America’s Other Pastime


While I am willing to temporarily grant Peter King the title of “King,” I must insist that he not overstep the bounds of his football kingdom. In this week’s MMQB, King makes a series of unsubstantiated statements about Major League Baseball, the most egregious being his 2009 solution for the New York Mets’ bullpen problems:

i. I will be shocked if K-Rod is on any team but the Mets next year. How can the Mets not sign him, even if it’s for $18 million a year, or some such number? This is the second straight year the bullpen has ruined the Mets’ season, and they’re moving into a new stadium, charging fans absurd prices for tickets. Those fans won’t settle for Brian Fuentes.

Rodriguez, as you are probably well aware, now holds the record for the most saves by a closer in a single season (60 and counting). Many casual baseball fans and media members have taken to calling his 2008 season the greatest ever by a closer. If you look past K-Rod’s one gaudy statistic, however, his numbers this season do not look quite so dominant.

While K-Rod has saved 60 games this season, he has also blown seven save opportunities. By contrast, the Phillies’ Brad Lidge has yet to blow a save this year and the Yankees’ Mariano Rivera has only blown one. No one is paying any attention to Rivera’s phenomenal year (since the Yankees are not a playoff team) and Lidge’s perfect season (a feat only accomplished by the juiced-up Eric Gagne) has received significantly less recognition than K-Rod breaking the saves record. As sexy as the saves record sounds, how meaningful an accomplishment is it, really? Rodriguez’s team, the Angels, has been involved in an inordinate amount of close games, providing him with, by far, the most save opportunities in the league (and in baseball history). While he has done a lot with the opportunities presented to him, he has not distinguished himself, in terms of the quality and consistency of his play, from the other top-tier closers in the league. I am unwilling to accept K-Rod’s season as one of the greatest of all-time, because he has only saved 90 percent of his opportunities in a year when two pitchers (Lidge and Rivera) have saved 100 percent and 97 percent of their opportunities, respectively, in a similar number of innings.

That being said, one can hardly dispute King’s claim that Rodriguez would make the Mets’ bullpen better. What I take issue with, however, is his implicit belief (likely fueled by the media-created hype surrounding K-Rod) that Rodriguez, at this stage of his career, is a significantly better pitcher than the Rockies’ Brian Fuentes.

King directly compares K-Rod and Fuentes, so I thought that it would only be fair if I did the same—except I will use actual statistical evidence to back up my claims.

2008 Stats (Through September 21st):

Brian Fuentes

G      GS  CG   IP      H      R    ER    HR    BB    SO

66    0    0    61.2    46    22    19    3    21    80

W    L    SV    HLD    BLSV    WHIP    ERA

1    5    29       6        4       1.09    2.77

Francisco “K-Rod” Rodriguez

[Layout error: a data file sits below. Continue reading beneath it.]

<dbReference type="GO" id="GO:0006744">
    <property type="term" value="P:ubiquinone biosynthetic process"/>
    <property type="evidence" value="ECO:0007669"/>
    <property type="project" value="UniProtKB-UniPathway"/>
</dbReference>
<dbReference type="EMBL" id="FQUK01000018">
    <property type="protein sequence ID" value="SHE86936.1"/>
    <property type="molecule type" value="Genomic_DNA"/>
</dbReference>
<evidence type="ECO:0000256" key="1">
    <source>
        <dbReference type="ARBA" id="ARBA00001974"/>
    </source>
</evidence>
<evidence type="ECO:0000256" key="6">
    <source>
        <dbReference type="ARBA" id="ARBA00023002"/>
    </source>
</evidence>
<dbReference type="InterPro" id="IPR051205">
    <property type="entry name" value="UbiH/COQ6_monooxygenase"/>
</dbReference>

G    GS    CG    IP    H      R      ER   HR  BB    SO

73    0    0    65.1  53    21    17    4    34    74

W    L    SV    HLD    BLSV    WHIP    ERA

2    3    60      0         7       1.33     2.34

Fuentes’s numbers this year, other than saves, are quite similar to K-Rod’s. Fuentes has converted 88 percent of his save opportunities, a slightly lower percentage than Rodriguez. The numbers indicate that Fuentes has been a bit more overpowering while maintaining better control of his pitches, striking out six more batters and walking 14 fewer batters than Rodriguez in three fewer innings pitched. Fuentes has allowed significantly fewer baserunners, as evidenced by his 1.09 WHIP (Walks plus hits per inning pitched) as opposed to K-Rod’s alarmingly high 1.33. One can make the case for either pitcher, but it is ignorant of statistical evidence to proclaim K-Rod’s season to be significantly better than Fuentes’s, record book notoriety aside.

One could argue that the difference in age between Rodriguez (28) and Fuentes (32) is a factor in judging the future prospects of both pitchers, but the argument would not last very long. Fuentes has shown no signs of decline, as his numbers improved across the board this year. K-Rod, on the other hand, has seen his strikeout numbers go down and his walk and WHIP numbers go up in each of the last two seasons.

Consider, also, the 2008 salary numbers for both pitchers. According to, Fuentes makes $5 million this season, while Rodriguez makes $10 million, and both pitchers will be free agents at the end of the season. On the open market, sportswriters and league insiders believe that K-Rod could garner as much as $20 million per year for five years. Fuentes, a pitcher with far less hype surrounding him, is likely to cost a pitching-needy team (such as the Mets), at most, $10 million per year. King maintains that the Mets’ fan base “will not settle for Brian Fuentes.” But when presented with a choice between two similar pitchers, does it not make the most sense for management to choose Fuentes, who will cost roughly half as much as K-Rod? King complains about the Mets’ “absurd prices for tickets,” yet opines that they should dole out an absurd amount of money for an overvalued pitcher, rather than explore a less expensive option that would likely provide a similar statistical gain.

The moral of the story, Your Majesty, is that you should stick to picking the winners in NFL match-ups and save the inherently flawed baseball analysis for those who are paid to mass-produce it (i.e. Jon Heyman).


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